filmmaker and stage director Ingmar Bergman famously said that he was “married
to the theatre,” but that “film was his mistress.” In a vintage interview in
Margarethe von Trotta’s new documentary on Bergman, the Swedish artist is asked
to define “film director.” Bergman’s brow wrinkles and he is lost in thought
for a moment… and then he replies that being a film director is “someone who has
so many problems to deal with he doesn’t have time to think.”
then, is a cruel mistress, indeed.
official selection of the New York Film Festival and released to U.S. theaters in
November in time to help celebrate Bergman’s centenary, Searching for Ingmar Bergman is a welcome and lovingly-made
examination of the filmmaker’s life and work. Director von Trotta, one of the
major figures of the New German Cinema movement of the 70s and 80s, shines a
light on this somewhat enigmatic and complicated man through a succession of
film clips from Bergman’s oeuvre,
interviews with various actors, crew, family, and other filmmakers, and scenic
tours of what was Bergman’s physical world.
with the help of author Stig Björkman (Bergman on Bergman), von Trotta traces
Bergman’s movements in Stockholm, Farö Island, and Munich
(where Bergman spent his voluntary banishment from Sweden after he was falsely
accused of tax evasion in the mid-70s). The portion of the documentary that
deals with the “German period” is enlightening and not typically recorded.
Bergman’s repertory company, Liv Ullmann is of course a top-billed
interviewee—a documentary on Bergman would not be complete without her. Gunnel
Lindblom, Rita Russek, and Julia Dufvenius also make appearances, but,
curiously, Max von Sydow and Harriet Andersson are missing. Sadly, most of the
actors associated with Bergman’s films—Erland Josephson, Gunnar Björnstrand,
Ingrid Thulin—are no longer with us, and Bibi Andersson is tragically incapacitated
by a stroke.
Ruben Östlund (The
Square), Olivier Assayas (Personal
Shopper, Clouds of Sils Maria),
Mia Hansen-Løve (Maya,
Things to Come), and Carlos Saura (Carmen, Tango), screenwriter Jean-Claude Carrière
(The Discreet Charm of the Bourgeoisie),
and Bergman’s “script girl” for thirty years, Katinka Faragó,
all deliver poignant and insightful analyses of Bergman’s style and the themes
that run through his work.
interesting are the comments from Bergman’s sons, Daniel and Ingmar Jr., and
grandson Halfdan Ullmann Tøndel. Bergman was
married five times and had numerous love affairs. He fathered nine children,
but according to Daniel and Ingmar Jr., Bergman wasn’t close to his children.
One gets the impression that he loved his actors more than his immediate family,
and that he was only truly at “home” when he was in the theatre or on a film
set. At one point, an anecdote is told of how Bergman, sitting with some of his
grown children, once complained that he “missed his actors.” One of the
children snapped back, “What about your children?” Bergman shrugged and
replied, “I don’t miss you.”
Bergman may not have been the best father or family-man, but his dedication to
his art, his perception of the human condition, and especially his presentation of liberated women in his films, place
the filmmaker on any serious cinephile’s Greatest Directors list.
testament to Bergman’s standing in the world of cinema is the upcoming Blu-ray
39-film box set that will be released by The Criterion Collection on November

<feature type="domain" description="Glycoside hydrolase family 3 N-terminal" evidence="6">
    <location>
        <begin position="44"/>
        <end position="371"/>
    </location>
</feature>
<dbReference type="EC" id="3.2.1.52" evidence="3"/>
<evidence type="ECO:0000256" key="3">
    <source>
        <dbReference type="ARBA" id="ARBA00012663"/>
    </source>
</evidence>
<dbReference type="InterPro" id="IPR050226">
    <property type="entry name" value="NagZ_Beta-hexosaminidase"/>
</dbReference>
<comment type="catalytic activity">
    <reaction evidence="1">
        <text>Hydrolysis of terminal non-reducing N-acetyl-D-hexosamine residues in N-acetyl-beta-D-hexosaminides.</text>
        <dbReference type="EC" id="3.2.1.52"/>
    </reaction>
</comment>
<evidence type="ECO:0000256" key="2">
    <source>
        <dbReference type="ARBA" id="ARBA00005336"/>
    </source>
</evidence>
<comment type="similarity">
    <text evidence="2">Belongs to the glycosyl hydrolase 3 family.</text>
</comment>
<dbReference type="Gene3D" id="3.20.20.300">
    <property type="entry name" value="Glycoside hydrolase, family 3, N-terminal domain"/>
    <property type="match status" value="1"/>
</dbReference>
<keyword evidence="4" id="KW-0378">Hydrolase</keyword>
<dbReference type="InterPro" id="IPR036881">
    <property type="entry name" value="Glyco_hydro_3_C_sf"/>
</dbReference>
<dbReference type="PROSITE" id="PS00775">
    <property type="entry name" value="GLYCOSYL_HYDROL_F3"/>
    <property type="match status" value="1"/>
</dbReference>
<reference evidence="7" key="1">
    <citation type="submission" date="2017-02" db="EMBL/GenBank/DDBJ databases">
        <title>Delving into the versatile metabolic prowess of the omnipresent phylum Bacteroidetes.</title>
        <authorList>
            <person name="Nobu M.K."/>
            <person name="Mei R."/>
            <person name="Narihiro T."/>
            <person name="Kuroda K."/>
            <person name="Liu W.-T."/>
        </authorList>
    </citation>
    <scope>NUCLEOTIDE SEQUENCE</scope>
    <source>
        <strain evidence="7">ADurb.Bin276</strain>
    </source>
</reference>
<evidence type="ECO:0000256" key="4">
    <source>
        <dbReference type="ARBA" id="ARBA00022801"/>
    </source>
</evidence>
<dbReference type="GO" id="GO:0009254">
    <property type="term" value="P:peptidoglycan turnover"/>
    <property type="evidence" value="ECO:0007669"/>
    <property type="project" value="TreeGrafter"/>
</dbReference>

20. In the meantime, a good introductory course for Bergman-beginners might be
von Trotta’s new documentary. Search for it at an art-house near you.
(The impressive and Gothic Oakley Court, star of many horror pics.)
BY MARK MAWSTON
Cinema Retro’s Mark
Mawston was invited to cover a rather special event being held at the wonderful
Oakley Court near Windsor, just across the river and virtually facing Hammers old
studios at Bray. Oakley, the setting for many a Hammer and Amicus film, was
utilized for its Gothic look and proximity from Bray, starting way back in 1949
when Hammer were still under their Exclusive Films moniker. Film fans will
immediately recognize Oakley as the home of Tim Curry’s Dr. Frankenfurter in the 1975 cult classic The Rocky Horror Picture Show, so a more apt
location for a memorabilia fair would be hard to find. The timing was also
perfect as it was held just before Halloween. Collectors and dealers from
all over the country (and further afield) met to exchange stories as well as merchandise
at the event which was expertly organized by Harry Malcolm and Mark Hochman of
Vintage Movie posters.
(Organizers Harry Malcolm and Mark Hockman.)
(Mark & Harry at the Hotel entrance which featured in the movie shown later that day, Brides Of Dracula. It seemed unchanged.)
Hopefully this will be the first of many such events, as
those gathered, including legendary poster artist Graham Humphreys and Bond optical effects designer Alan Church, all agreed that this was a resounding success and
the perfect venue in which to celebrate classic film at this spookiest time of
year. The day was rounded off by a Venture Films screening of the 1960 Hammer classic Brides
Of Dracula starring Peter Cushing, just one of the many classics filmed at
Oakley, the entrance of which featured several times in the film. The spot hasn't changed since filming and the imposing towers were inspiration on the DVD releases of
the Hammer House of Horror series. All
in all, this was a wonderful day for all as the fans and indeed the fangs were
out in force. Though no one offered to recreate The Time Warp, this was a
celebration of one of UK cinema’s most creative periods when Hammer films were
as Gothic as Oakley.
(All photos copyright Mark Mawston. All rights reserved.)